Interview with John Aritho – General Manager of Garden Court Hotel

Here’s a little about John Aritho, a muti-talented man who is now the General Manager of the Garden Court hotel on the Marine Parade in Durban. John has worked and trained in various countries such as Africa, India and the Middle East. He is currently studying toward his Certified Hotel Administrator Qualification.

          John Aritho (left)

How did you get into the hospitality industry?

I got into the hospitality industry due to my love for cooking and hosting dinners. I knew I wanted to study Hotel Management with a focus in Oriental Cuisine and gain valuable exposure and experience with Eastern cuisine. I started as a Commis Chef and this way I learnt the trade by learning the absolute basics which gave me a better understanding of the hospitality industry.

In your experience what are the 3 most important skills to have when working in your industry?

A) Listening – you have to listen to your customer and your team; it results in conscious decisions concerning the business and the employees. B) Analytical – Business analytical skills helps one understand that it is critical to stay in business by making the right business choices, from a Room Rate decision or a Menu Item decision. C) People Skills – One has to be ready to face various situations that involves customers, suppliers, contractors, service providers and colleagues.

Most GMs are highly motivated individuals, what keeps you motivated?

There are three main factors; – Team members, I enjoy what I do and my team helps make this happen. We work together for a healthy and happy working environment.

Guest feedback – it is called a Hoteliers ‘Daily Performance Review’. Satisfied guests give great satisfaction and keep me motivated and focused daily.

Great financial results – a great profit flow comes from great business practices. Both factors lean on each other. Sustainable business results keeps me motivated to do better each day.

How often are you in contact with guests – personally or via social media?

I spend time communicating with guests in various ways – I meet guests personally, write welcome and departure notes and I reply to Trip Advisor comments as well as an internal Guest Feedback forum. About 60% of my time is spend communicating with guests.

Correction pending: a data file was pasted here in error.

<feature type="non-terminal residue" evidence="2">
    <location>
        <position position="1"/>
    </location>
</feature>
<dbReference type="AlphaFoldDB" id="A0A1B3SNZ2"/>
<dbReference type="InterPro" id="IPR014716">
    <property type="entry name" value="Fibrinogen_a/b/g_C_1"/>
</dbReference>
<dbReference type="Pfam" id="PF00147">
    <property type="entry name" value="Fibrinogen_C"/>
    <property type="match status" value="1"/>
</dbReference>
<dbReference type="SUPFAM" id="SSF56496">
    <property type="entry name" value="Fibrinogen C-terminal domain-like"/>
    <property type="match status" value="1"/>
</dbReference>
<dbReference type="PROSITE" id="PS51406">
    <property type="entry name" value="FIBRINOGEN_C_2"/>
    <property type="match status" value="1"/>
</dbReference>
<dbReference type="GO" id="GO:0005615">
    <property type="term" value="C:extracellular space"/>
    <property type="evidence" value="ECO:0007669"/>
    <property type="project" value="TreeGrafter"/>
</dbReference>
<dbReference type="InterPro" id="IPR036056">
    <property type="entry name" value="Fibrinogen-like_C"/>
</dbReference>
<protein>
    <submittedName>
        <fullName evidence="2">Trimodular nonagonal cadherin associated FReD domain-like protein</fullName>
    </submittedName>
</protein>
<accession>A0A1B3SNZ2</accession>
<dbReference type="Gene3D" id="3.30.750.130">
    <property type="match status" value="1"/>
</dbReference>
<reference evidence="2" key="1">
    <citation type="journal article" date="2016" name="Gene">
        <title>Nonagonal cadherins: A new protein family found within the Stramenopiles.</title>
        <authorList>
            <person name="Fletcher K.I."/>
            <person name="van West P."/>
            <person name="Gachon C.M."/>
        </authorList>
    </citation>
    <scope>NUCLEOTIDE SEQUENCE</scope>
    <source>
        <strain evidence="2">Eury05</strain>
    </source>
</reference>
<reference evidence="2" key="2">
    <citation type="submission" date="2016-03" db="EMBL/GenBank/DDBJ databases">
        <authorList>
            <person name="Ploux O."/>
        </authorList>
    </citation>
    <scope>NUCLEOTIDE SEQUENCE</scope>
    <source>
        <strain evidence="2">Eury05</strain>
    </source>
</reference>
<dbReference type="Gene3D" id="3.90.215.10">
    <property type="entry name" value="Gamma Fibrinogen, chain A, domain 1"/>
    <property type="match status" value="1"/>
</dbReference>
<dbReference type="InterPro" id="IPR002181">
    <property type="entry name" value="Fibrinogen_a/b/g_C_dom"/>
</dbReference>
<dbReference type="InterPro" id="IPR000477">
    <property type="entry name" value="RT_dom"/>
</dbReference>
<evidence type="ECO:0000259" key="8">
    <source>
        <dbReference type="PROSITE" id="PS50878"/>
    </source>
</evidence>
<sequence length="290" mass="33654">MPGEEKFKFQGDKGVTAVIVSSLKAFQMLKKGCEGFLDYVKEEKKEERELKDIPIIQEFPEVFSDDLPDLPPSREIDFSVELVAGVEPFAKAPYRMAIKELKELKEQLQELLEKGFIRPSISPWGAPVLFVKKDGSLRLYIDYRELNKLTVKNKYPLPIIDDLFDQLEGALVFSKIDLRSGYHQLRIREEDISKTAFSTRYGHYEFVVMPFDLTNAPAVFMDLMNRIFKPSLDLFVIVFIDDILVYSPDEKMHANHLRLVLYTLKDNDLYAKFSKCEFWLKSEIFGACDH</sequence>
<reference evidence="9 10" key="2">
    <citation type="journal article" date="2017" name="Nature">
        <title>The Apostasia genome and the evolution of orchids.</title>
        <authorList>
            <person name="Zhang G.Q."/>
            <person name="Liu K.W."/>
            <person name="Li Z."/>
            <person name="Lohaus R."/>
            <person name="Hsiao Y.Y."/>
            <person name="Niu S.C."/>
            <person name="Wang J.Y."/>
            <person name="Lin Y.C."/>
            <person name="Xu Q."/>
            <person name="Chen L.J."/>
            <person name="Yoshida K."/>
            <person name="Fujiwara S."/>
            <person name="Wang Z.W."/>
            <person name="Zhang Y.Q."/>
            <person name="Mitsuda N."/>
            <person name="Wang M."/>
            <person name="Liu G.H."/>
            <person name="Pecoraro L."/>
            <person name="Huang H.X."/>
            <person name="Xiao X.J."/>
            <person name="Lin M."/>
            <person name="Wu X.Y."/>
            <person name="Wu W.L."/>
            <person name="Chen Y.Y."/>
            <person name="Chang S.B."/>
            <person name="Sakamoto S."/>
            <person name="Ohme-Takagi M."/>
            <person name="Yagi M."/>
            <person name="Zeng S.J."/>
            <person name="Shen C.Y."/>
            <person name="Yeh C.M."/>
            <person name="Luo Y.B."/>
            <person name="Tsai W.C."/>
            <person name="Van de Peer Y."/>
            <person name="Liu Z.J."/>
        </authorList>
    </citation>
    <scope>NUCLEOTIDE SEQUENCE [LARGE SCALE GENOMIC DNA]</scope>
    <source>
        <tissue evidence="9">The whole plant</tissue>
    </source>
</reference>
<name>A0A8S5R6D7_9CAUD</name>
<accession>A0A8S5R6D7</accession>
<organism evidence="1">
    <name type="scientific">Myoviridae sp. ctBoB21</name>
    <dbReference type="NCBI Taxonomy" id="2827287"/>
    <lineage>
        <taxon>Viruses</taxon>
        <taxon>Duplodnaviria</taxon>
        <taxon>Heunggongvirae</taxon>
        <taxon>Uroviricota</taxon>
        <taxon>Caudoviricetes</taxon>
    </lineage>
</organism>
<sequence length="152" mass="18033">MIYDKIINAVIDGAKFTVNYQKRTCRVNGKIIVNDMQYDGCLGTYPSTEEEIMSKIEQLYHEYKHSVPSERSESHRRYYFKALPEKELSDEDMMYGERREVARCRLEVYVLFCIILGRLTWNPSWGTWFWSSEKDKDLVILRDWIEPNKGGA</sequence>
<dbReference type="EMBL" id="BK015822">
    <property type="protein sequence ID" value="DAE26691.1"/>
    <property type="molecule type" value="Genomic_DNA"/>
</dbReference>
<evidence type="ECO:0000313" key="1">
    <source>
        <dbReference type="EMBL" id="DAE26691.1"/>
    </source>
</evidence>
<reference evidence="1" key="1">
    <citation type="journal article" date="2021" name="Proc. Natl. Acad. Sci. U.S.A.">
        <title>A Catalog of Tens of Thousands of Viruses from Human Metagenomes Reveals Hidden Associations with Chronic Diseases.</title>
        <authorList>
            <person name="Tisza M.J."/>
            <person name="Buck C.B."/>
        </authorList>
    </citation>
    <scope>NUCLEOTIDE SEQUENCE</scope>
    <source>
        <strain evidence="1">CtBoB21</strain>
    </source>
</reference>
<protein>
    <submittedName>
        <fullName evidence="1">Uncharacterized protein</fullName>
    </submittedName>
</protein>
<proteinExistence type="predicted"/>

What is the biggest challenge when it comes to running an upscale hotel?

It is ensuring that all departments excel in the delivery of quality service as well as ensuring that revenues generated are translated into the bottom line. There’s a need to have well trained and qualified personnel that are enthusiastic in delivering consistent great service.

Is there a fitness component and do you need a spa today to be considered a certain type of hotel?

Fitness is an important part of the people’s lives, as more people are getting more health conscious. Guests want Spas and it is important to consider this in the Hotel Industry.

In your opinion, what is the single most important issue in the hospitality industry in South Africa?

Security and Safety – Travellers need to feel safe and secure to walk around and stay in comfort. This determines where guests stay and unsafe locations will struggle to attract a clientele if unsafe.

You have travelled to many countries across the world, what attracted you to stay in South Africa? Or do you have plans to relocate in the future?

South Africa has a special place in my heart as it is a very diverse country and has one of the best infrastructures and places to visit.

If you can describe the hospitality industry in one word what would it be?


How important is a hospitality-related education to become successful in the industry?

Hospitality related education is vital for the growth of the Industry and it will always need well skilled young minds. It is important for students to join schools that offer quality education as this makes the student relevant. Without trained employees, customer retention is effected.

If you were to be graduating from a hotel school in 2015, what would be your next step?

An up to date and convincing CV, study an extra International language and approach the establishment that I would like to work with. Then start from the bottom and work my way up, learning the basics and practicing what I have learnt. I would also take lessons from current leaders. Money should not be your driver but rather passion for what you do.

What does the rest of 2015 hold for you?

I look forward to growing the business, closing more deals and growing my team to achieve great rankings. I’m keen to improve my knowledge by doing courses as well as continue a mentorship programme that I run. One thing I look forward most is spending time with my newborn daughter and my wife and stop to enjoy the sunshine on the Durban beaches.

What advice would you offer to those who are inspired to become a GM one day?

Being a GM is not an accomplishment but a journey of small learnings each day. To be a leader one has to be ready to serve others, humbly. Servant leadership is something I’ve learnt over the years and ensuring that you do the best in whatever function you have. They say a journey of a thousand miles, begins with a single step.

Submitted by: Hotel School

Retrieved from:

Date of published: December 09, 2015

Date of visited: February 7, 2016


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